The circus has rapidly become a dated form of entertainment. Audiences no longer want to see animals being mistreated in a big top. Reality television and the news is where we get to sit and jeer at what we see.
But with Britain’s Got Talent still going strong after 13 years, there clearly is a strong appetite for good, old fashioned variety. The producers of Circus 1903 take you back in time to a life before mobile phones – so put them away – as you witness the magic and spectacle of the circus minus the bored looking animals.
Ringmaster Willy Whipsnade (played with panache and a wonderful sense of humour by David Williamson) acts as a greatest showman, performing magic tricks and becoming a child handler, when little tots are called upon to take part in some of the weird and wonderful acts. Watching him pull children along by their hoodies as they giggle along is really refreshing in a world dominated by antiseptic wipes and health and safety, and the kids love it.
If you like juggling, acrobats, aerial displays and contortionists, this show has it all. And unlike the glossy and popular Cirque Du Soleil shows, Circus 1903 dispenses with corny Eat, Pray, Love philosophy and cheesy Europop, preferring instead to focus on the acts in the hope of making your jaw drop, which the show manages to do on many occasions.
Senayet Asefa Amare, The Elastic Dislocationist, strikes a mighty pose and contorts her body into such amazing shapes, you are almost tempted to view her upside down to make sense of what you are seeing. Double jointed and flexible, she transforms before your very eyes and at one point resembles a crab scurrying across a beach. The effect is dazzling.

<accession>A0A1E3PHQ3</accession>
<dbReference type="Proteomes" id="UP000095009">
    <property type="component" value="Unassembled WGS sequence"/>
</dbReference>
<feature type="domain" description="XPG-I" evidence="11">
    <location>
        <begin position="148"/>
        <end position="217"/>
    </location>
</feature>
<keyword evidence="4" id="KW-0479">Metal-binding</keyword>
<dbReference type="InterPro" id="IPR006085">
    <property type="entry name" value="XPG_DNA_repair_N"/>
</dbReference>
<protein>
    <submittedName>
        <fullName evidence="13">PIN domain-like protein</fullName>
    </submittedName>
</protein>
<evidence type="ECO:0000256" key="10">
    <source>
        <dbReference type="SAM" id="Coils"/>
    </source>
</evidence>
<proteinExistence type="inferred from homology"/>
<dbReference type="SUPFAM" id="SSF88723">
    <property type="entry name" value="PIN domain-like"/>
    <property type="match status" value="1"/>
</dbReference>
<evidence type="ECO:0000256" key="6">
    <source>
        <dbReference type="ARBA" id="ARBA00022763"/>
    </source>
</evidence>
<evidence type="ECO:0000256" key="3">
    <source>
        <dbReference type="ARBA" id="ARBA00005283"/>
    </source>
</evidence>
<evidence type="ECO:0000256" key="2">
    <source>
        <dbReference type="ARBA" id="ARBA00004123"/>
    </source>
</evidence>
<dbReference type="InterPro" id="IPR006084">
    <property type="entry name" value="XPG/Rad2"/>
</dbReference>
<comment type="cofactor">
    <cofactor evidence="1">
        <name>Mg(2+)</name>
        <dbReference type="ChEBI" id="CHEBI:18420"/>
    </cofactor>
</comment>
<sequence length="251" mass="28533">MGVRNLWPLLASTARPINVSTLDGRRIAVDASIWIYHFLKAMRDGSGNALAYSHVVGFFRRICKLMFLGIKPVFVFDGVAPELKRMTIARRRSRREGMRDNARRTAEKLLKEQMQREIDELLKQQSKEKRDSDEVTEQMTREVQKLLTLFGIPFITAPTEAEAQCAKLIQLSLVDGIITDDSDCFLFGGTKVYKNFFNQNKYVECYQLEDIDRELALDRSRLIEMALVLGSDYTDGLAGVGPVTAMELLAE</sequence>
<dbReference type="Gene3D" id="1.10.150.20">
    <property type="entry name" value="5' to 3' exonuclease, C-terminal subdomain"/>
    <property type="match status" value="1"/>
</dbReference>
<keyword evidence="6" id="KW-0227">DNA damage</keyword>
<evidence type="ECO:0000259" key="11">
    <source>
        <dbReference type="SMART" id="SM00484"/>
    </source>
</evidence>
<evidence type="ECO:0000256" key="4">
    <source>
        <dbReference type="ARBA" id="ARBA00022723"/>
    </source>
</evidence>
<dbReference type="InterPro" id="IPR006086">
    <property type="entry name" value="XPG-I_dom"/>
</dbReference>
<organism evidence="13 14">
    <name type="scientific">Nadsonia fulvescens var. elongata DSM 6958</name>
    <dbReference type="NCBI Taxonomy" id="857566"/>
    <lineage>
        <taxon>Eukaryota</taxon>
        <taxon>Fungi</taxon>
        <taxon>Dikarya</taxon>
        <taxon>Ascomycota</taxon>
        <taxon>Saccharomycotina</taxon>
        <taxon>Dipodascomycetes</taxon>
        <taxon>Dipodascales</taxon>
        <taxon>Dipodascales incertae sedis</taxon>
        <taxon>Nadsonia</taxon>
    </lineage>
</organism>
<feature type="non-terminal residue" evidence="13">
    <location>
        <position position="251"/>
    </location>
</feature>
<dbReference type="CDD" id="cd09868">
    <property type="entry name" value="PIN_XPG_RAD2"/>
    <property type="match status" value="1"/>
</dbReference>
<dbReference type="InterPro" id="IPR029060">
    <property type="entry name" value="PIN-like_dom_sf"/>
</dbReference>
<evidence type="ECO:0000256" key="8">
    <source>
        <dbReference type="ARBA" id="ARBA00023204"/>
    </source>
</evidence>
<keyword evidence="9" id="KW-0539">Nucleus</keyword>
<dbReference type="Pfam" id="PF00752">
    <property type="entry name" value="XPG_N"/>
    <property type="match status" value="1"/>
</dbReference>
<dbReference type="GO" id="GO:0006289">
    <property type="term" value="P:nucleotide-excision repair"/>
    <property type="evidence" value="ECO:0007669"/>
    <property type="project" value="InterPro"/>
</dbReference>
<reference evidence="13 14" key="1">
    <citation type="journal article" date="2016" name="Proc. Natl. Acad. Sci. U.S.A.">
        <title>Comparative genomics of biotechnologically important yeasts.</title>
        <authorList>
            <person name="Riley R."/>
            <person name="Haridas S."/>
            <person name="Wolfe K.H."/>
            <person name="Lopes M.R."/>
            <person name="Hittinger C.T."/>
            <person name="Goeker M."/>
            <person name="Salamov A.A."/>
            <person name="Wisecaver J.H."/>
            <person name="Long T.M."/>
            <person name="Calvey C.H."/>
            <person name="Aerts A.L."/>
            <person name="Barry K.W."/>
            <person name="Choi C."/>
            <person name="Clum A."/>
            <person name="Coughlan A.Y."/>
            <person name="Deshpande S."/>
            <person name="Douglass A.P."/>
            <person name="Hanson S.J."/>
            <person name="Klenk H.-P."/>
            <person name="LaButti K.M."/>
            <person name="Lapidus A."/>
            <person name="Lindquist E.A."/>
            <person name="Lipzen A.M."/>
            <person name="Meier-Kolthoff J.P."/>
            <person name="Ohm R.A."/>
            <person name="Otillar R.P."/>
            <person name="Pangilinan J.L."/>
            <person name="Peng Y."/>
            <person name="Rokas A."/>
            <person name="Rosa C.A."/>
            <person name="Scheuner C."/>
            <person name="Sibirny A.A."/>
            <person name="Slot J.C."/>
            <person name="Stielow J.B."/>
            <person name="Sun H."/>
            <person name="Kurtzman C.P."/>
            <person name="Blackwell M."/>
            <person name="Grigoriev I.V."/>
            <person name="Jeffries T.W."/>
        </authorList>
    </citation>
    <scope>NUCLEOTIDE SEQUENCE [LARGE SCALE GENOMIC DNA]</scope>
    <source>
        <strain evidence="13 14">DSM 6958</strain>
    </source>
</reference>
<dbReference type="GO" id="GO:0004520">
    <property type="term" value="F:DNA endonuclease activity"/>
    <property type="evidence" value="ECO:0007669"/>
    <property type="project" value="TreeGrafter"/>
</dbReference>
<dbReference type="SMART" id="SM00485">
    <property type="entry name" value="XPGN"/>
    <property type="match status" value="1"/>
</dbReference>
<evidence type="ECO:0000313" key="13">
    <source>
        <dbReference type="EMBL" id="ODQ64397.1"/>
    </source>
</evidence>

Daria Shelest and Vadym Pankevych, The Flying Fredonis, perform in such a high-flying way that it defies gravity. Likewise, The Daring Desafios (a trio of Brazilian teeterboard daredevils João Guilherme de Lima Siqueira, Luan de Souza Vieira and Leonardo Louzada de Freitas) make your head spin. They bounce so high they almost join Lionel Ritchie, dancing on the ceiling.
As if all this is not enough, there’s juggler Great Gaston, a brilliant spin on the strongest man in the world, and two remarkably life-like elephants – Queenie and Peanut. These two extraordinary creatures have a terrific team of people behind them, including puppeteers and designers, and remind you of the majesty of the technical marvels on display in the fantastic show War Horse.
There is the odd bit of filler so that the sets can change and new performers can come on and do their thing. And the sections involving members of the audience may drag on a bit too long for some. But seeing a child in awe of a lifesize puppet elephant and jumping in fright because they think a racoon is being propelled their way, is the stuff that dreams are made of. No puppets or ankle biters were hurt during this live show, by the way.
In a world where everything feels a bit like a bearpit at the moment, Circus 1903 offers you a chance to go back in time and see something eye-popping and mind-boggling that does not involve celebs eating insects or two politicians scoring points off each other in a boring debate.
This beautiful and breathtaking show offers you the perfect escape from all of that and is a must-see.
Circus 1903 is at The Lowry until 24th November